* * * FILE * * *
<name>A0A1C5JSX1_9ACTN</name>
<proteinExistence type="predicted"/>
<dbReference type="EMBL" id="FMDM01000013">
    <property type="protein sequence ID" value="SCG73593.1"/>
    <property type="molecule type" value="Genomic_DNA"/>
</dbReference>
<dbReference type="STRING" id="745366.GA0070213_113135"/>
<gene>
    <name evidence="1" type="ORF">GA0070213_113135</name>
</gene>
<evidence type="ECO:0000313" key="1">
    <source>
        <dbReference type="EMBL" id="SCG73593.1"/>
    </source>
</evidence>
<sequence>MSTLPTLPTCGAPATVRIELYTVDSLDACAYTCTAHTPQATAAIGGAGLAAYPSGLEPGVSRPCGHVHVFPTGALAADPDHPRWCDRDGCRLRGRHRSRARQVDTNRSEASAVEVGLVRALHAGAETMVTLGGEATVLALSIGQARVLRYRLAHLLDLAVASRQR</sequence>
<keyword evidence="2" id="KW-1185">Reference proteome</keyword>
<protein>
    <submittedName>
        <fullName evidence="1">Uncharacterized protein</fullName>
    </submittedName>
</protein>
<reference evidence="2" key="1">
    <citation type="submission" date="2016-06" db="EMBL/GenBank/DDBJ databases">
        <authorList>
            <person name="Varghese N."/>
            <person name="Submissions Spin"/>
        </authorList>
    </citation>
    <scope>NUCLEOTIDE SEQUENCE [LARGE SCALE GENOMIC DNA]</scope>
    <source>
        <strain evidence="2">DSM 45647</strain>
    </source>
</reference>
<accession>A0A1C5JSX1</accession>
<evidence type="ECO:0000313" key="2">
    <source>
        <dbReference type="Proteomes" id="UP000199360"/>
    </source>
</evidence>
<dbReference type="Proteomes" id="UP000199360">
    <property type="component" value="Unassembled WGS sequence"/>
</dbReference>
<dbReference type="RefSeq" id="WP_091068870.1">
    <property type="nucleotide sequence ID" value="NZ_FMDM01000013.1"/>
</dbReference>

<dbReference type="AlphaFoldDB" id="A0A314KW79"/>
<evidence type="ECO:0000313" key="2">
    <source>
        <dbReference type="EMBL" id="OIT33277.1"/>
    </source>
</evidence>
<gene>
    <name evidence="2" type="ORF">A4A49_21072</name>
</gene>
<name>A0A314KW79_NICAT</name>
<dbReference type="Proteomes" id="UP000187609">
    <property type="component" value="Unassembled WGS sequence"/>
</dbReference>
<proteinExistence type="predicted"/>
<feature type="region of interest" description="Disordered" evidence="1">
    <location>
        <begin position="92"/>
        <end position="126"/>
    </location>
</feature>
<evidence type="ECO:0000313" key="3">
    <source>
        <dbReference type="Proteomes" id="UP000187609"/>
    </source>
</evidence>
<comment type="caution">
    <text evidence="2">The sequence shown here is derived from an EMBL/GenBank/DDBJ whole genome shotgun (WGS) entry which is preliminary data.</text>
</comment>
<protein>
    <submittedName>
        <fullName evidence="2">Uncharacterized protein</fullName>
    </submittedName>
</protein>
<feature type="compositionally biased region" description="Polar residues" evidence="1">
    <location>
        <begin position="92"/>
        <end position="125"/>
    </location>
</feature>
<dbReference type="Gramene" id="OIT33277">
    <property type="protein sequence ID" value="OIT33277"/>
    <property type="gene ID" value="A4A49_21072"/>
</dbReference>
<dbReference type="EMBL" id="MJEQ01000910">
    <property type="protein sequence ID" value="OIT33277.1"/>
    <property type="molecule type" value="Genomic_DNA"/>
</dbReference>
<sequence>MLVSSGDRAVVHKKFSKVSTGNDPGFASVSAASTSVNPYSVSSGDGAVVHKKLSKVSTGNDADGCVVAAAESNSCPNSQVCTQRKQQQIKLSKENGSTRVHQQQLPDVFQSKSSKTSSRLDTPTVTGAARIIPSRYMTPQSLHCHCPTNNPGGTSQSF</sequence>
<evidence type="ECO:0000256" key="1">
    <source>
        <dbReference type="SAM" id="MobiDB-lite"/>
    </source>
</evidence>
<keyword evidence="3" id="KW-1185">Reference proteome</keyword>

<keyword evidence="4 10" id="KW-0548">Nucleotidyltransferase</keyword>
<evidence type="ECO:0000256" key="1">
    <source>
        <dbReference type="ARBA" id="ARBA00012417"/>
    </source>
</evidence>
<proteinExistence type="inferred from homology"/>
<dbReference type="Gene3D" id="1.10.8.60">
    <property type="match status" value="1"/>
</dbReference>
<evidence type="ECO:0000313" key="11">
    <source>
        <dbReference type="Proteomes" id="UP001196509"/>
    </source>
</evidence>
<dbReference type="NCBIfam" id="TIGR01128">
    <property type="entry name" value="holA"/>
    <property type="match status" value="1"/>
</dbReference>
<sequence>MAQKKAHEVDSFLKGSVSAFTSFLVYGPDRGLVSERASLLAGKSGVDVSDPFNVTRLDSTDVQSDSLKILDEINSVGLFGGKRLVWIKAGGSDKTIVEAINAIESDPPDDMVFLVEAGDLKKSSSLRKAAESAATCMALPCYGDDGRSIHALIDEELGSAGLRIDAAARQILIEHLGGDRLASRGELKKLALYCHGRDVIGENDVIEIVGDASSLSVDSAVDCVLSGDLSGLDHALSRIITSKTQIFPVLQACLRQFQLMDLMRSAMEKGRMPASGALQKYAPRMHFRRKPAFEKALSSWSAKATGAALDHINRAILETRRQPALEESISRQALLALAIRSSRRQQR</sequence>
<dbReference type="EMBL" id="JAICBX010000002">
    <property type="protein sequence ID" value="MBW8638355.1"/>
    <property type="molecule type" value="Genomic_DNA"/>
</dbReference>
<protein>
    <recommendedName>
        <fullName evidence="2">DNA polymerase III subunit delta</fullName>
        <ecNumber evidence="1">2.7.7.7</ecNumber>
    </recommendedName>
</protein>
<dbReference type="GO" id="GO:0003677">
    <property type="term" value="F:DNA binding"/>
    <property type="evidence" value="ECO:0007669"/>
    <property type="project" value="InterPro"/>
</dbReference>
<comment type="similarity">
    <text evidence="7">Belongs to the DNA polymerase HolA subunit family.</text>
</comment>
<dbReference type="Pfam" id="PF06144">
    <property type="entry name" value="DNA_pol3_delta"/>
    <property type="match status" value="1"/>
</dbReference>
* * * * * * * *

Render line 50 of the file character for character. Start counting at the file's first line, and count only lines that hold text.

        <dbReference type="EMBL" id="OIT33277.1"/>